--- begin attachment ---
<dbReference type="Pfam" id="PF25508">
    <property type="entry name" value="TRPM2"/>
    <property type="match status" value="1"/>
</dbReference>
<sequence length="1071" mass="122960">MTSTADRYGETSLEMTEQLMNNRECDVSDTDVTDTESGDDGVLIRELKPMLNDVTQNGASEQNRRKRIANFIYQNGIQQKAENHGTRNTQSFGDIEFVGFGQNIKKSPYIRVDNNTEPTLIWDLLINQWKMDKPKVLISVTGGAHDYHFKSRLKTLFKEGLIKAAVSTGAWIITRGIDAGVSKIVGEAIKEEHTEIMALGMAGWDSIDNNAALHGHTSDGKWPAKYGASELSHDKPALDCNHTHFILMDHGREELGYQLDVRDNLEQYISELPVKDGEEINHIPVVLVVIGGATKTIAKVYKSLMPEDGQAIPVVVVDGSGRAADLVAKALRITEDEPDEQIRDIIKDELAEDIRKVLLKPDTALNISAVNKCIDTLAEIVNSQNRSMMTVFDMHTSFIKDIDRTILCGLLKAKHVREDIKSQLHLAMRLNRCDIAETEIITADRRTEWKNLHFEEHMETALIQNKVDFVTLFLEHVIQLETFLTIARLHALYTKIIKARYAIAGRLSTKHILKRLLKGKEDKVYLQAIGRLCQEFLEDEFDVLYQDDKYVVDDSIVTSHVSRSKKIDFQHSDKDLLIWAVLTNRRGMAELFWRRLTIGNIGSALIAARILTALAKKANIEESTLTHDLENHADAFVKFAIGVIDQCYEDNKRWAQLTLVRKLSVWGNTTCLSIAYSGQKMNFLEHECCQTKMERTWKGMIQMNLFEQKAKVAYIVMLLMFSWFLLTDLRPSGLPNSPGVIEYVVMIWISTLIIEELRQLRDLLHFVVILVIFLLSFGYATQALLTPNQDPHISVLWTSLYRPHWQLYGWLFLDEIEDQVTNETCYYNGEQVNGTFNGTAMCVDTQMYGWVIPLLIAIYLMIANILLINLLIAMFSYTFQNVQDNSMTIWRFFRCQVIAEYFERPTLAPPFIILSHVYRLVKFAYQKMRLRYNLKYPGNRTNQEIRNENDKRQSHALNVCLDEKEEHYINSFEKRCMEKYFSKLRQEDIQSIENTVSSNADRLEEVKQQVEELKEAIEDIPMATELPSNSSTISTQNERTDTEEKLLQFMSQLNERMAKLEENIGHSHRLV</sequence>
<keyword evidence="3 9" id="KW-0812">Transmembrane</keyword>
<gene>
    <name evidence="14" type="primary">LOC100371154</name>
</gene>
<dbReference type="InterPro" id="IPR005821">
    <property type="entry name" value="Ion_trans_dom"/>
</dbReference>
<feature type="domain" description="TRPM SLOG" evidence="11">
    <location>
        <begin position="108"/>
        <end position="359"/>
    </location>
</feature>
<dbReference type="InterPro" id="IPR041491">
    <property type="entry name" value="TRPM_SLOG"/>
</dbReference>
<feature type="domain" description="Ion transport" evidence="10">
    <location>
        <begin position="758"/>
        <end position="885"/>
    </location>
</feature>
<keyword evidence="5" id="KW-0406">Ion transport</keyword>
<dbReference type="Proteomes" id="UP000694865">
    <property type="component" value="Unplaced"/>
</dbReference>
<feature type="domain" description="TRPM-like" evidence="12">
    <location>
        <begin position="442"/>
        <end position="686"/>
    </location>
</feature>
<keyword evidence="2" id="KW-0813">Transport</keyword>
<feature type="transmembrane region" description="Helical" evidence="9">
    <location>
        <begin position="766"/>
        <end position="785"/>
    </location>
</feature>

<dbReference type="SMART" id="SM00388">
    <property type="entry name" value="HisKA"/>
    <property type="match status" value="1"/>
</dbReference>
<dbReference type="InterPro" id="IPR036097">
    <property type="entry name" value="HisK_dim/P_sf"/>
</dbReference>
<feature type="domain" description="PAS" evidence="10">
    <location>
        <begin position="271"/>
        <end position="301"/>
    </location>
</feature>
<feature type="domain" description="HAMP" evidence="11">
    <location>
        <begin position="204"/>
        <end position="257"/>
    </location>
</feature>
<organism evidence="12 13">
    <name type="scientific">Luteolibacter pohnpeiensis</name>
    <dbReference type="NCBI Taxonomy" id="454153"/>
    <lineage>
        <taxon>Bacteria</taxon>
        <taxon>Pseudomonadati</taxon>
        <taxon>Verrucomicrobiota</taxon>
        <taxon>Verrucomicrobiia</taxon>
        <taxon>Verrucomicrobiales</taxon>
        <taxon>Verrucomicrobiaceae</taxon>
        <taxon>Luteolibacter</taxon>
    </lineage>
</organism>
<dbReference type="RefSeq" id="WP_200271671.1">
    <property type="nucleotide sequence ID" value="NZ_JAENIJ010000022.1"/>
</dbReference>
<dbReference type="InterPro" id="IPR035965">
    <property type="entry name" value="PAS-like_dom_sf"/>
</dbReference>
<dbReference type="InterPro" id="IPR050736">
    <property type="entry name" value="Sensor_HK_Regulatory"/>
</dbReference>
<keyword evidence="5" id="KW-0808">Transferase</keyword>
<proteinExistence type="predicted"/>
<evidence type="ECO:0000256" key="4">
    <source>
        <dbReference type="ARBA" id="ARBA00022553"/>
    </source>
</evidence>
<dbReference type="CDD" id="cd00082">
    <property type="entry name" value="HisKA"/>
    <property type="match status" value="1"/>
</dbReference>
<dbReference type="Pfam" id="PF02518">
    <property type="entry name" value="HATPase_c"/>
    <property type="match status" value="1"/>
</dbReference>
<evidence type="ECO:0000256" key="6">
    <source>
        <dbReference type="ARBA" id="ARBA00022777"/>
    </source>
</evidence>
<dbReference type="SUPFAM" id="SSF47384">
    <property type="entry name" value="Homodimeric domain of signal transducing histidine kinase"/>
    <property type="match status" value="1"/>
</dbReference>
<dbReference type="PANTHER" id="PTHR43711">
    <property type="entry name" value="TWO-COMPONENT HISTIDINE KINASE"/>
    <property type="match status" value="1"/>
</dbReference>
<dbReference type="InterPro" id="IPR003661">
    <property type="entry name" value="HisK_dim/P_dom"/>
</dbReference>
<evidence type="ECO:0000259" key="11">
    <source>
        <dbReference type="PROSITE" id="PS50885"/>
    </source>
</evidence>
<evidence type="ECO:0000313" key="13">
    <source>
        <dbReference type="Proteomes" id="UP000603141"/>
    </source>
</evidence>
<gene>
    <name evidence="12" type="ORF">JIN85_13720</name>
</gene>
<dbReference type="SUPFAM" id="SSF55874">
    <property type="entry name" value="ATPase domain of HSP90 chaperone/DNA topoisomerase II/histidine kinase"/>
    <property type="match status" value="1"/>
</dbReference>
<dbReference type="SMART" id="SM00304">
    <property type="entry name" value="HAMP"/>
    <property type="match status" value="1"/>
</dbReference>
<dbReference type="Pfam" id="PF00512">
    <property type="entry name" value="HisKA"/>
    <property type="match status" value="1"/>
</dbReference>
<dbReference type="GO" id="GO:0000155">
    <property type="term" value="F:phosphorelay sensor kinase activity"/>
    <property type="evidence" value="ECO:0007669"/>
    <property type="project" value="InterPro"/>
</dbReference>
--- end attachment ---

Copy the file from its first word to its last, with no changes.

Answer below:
<dbReference type="Pfam" id="PF25508">
    <property type="entry name" value="TRPM2"/>
    <property type="match status" value="1"/>
</dbReference>
<sequence length="1071" mass="122960">MTSTADRYGETSLEMTEQLMNNRECDVSDTDVTDTESGDDGVLIRELKPMLNDVTQNGASEQNRRKRIANFIYQNGIQQKAENHGTRNTQSFGDIEFVGFGQNIKKSPYIRVDNNTEPTLIWDLLINQWKMDKPKVLISVTGGAHDYHFKSRLKTLFKEGLIKAAVSTGAWIITRGIDAGVSKIVGEAIKEEHTEIMALGMAGWDSIDNNAALHGHTSDGKWPAKYGASELSHDKPALDCNHTHFILMDHGREELGYQLDVRDNLEQYISELPVKDGEEINHIPVVLVVIGGATKTIAKVYKSLMPEDGQAIPVVVVDGSGRAADLVAKALRITEDEPDEQIRDIIKDELAEDIRKVLLKPDTALNISAVNKCIDTLAEIVNSQNRSMMTVFDMHTSFIKDIDRTILCGLLKAKHVREDIKSQLHLAMRLNRCDIAETEIITADRRTEWKNLHFEEHMETALIQNKVDFVTLFLEHVIQLETFLTIARLHALYTKIIKARYAIAGRLSTKHILKRLLKGKEDKVYLQAIGRLCQEFLEDEFDVLYQDDKYVVDDSIVTSHVSRSKKIDFQHSDKDLLIWAVLTNRRGMAELFWRRLTIGNIGSALIAARILTALAKKANIEESTLTHDLENHADAFVKFAIGVIDQCYEDNKRWAQLTLVRKLSVWGNTTCLSIAYSGQKMNFLEHECCQTKMERTWKGMIQMNLFEQKAKVAYIVMLLMFSWFLLTDLRPSGLPNSPGVIEYVVMIWISTLIIEELRQLRDLLHFVVILVIFLLSFGYATQALLTPNQDPHISVLWTSLYRPHWQLYGWLFLDEIEDQVTNETCYYNGEQVNGTFNGTAMCVDTQMYGWVIPLLIAIYLMIANILLINLLIAMFSYTFQNVQDNSMTIWRFFRCQVIAEYFERPTLAPPFIILSHVYRLVKFAYQKMRLRYNLKYPGNRTNQEIRNENDKRQSHALNVCLDEKEEHYINSFEKRCMEKYFSKLRQEDIQSIENTVSSNADRLEEVKQQVEELKEAIEDIPMATELPSNSSTISTQNERTDTEEKLLQFMSQLNERMAKLEENIGHSHRLV</sequence>
<keyword evidence="3 9" id="KW-0812">Transmembrane</keyword>
<gene>
    <name evidence="14" type="primary">LOC100371154</name>
</gene>
<dbReference type="InterPro" id="IPR005821">
    <property type="entry name" value="Ion_trans_dom"/>
</dbReference>
<feature type="domain" description="TRPM SLOG" evidence="11">
    <location>
        <begin position="108"/>
        <end position="359"/>
    </location>
</feature>
<dbReference type="InterPro" id="IPR041491">
    <property type="entry name" value="TRPM_SLOG"/>
</dbReference>
<feature type="domain" description="Ion transport" evidence="10">
    <location>
        <begin position="758"/>
        <end position="885"/>
    </location>
</feature>
<keyword evidence="5" id="KW-0406">Ion transport</keyword>
<dbReference type="Proteomes" id="UP000694865">
    <property type="component" value="Unplaced"/>
</dbReference>
<feature type="domain" description="TRPM-like" evidence="12">
    <location>
        <begin position="442"/>
        <end position="686"/>
    </location>
</feature>
<keyword evidence="2" id="KW-0813">Transport</keyword>
<feature type="transmembrane region" description="Helical" evidence="9">
    <location>
        <begin position="766"/>
        <end position="785"/>
    </location>
</feature>

<dbReference type="SMART" id="SM00388">
    <property type="entry name" value="HisKA"/>
    <property type="match status" value="1"/>
</dbReference>
<dbReference type="InterPro" id="IPR036097">
    <property type="entry name" value="HisK_dim/P_sf"/>
</dbReference>
<feature type="domain" description="PAS" evidence="10">
    <location>
        <begin position="271"/>
        <end position="301"/>
    </location>
</feature>
<feature type="domain" description="HAMP" evidence="11">
    <location>
        <begin position="204"/>
        <end position="257"/>
    </location>
</feature>
<organism evidence="12 13">
    <name type="scientific">Luteolibacter pohnpeiensis</name>
    <dbReference type="NCBI Taxonomy" id="454153"/>
    <lineage>
        <taxon>Bacteria</taxon>
        <taxon>Pseudomonadati</taxon>
        <taxon>Verrucomicrobiota</taxon>
        <taxon>Verrucomicrobiia</taxon>
        <taxon>Verrucomicrobiales</taxon>
        <taxon>Verrucomicrobiaceae</taxon>
        <taxon>Luteolibacter</taxon>
    </lineage>
</organism>
<dbReference type="RefSeq" id="WP_200271671.1">
    <property type="nucleotide sequence ID" value="NZ_JAENIJ010000022.1"/>
</dbReference>
<dbReference type="InterPro" id="IPR035965">
    <property type="entry name" value="PAS-like_dom_sf"/>
</dbReference>
<dbReference type="InterPro" id="IPR050736">
    <property type="entry name" value="Sensor_HK_Regulatory"/>
</dbReference>
<keyword evidence="5" id="KW-0808">Transferase</keyword>
<proteinExistence type="predicted"/>
<evidence type="ECO:0000256" key="4">
    <source>
        <dbReference type="ARBA" id="ARBA00022553"/>
    </source>
</evidence>
<dbReference type="CDD" id="cd00082">
    <property type="entry name" value="HisKA"/>
    <property type="match status" value="1"/>
</dbReference>
<dbReference type="Pfam" id="PF02518">
    <property type="entry name" value="HATPase_c"/>
    <property type="match status" value="1"/>
</dbReference>
<evidence type="ECO:0000256" key="6">
    <source>
        <dbReference type="ARBA" id="ARBA00022777"/>
    </source>
</evidence>
<dbReference type="SUPFAM" id="SSF47384">
    <property type="entry name" value="Homodimeric domain of signal transducing histidine kinase"/>
    <property type="match status" value="1"/>
</dbReference>
<dbReference type="PANTHER" id="PTHR43711">
    <property type="entry name" value="TWO-COMPONENT HISTIDINE KINASE"/>
    <property type="match status" value="1"/>
</dbReference>
<dbReference type="InterPro" id="IPR003661">
    <property type="entry name" value="HisK_dim/P_dom"/>
</dbReference>
<evidence type="ECO:0000259" key="11">
    <source>
        <dbReference type="PROSITE" id="PS50885"/>
    </source>
</evidence>
<evidence type="ECO:0000313" key="13">
    <source>
        <dbReference type="Proteomes" id="UP000603141"/>
    </source>
</evidence>
<gene>
    <name evidence="12" type="ORF">JIN85_13720</name>
</gene>
<dbReference type="SUPFAM" id="SSF55874">
    <property type="entry name" value="ATPase domain of HSP90 chaperone/DNA topoisomerase II/histidine kinase"/>
    <property type="match status" value="1"/>
</dbReference>
<dbReference type="SMART" id="SM00304">
    <property type="entry name" value="HAMP"/>
    <property type="match status" value="1"/>
</dbReference>
<dbReference type="Pfam" id="PF00512">
    <property type="entry name" value="HisKA"/>
    <property type="match status" value="1"/>
</dbReference>
<dbReference type="GO" id="GO:0000155">
    <property type="term" value="F:phosphorelay sensor kinase activity"/>
    <property type="evidence" value="ECO:0007669"/>
    <property type="project" value="InterPro"/>
</dbReference>